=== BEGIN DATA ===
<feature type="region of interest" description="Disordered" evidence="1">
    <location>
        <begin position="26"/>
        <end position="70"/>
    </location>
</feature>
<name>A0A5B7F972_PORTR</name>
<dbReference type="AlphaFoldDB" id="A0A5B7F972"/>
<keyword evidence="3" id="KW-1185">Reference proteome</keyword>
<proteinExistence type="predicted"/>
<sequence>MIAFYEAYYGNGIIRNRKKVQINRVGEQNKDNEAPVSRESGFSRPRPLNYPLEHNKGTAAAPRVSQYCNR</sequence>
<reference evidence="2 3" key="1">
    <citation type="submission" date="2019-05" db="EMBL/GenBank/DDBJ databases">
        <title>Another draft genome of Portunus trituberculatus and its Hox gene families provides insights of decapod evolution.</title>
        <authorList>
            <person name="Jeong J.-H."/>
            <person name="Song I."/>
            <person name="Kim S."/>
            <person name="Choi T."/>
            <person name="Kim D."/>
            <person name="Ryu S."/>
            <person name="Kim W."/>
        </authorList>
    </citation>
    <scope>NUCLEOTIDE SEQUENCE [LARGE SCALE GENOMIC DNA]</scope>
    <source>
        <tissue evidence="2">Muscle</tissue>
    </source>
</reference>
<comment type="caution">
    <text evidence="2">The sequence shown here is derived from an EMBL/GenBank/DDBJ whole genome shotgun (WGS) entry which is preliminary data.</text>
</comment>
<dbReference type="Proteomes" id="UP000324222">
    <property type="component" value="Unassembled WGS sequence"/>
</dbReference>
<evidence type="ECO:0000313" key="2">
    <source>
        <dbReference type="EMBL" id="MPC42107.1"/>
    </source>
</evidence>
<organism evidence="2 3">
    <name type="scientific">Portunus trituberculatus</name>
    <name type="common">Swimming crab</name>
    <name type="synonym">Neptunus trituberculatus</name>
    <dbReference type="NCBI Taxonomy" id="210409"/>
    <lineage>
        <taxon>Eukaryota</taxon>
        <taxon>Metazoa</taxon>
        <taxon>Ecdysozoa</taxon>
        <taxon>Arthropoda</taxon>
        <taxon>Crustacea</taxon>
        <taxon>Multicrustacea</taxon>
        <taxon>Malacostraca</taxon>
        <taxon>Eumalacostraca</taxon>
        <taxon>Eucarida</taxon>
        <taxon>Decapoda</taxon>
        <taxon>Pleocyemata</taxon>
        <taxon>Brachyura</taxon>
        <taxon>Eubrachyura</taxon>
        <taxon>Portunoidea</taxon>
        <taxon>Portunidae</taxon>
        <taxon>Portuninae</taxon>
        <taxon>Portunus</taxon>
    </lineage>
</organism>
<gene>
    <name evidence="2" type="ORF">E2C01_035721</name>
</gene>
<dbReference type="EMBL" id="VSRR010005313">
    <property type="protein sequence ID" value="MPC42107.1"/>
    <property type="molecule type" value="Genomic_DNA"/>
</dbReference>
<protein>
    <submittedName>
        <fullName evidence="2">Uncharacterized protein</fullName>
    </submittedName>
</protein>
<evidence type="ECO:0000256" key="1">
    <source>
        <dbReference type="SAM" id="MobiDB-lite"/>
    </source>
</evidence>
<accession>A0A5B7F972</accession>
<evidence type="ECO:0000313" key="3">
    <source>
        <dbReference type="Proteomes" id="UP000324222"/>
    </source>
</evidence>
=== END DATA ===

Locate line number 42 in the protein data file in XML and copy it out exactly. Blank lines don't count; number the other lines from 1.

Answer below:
    <name type="scientific">Portunus trituberculatus</name>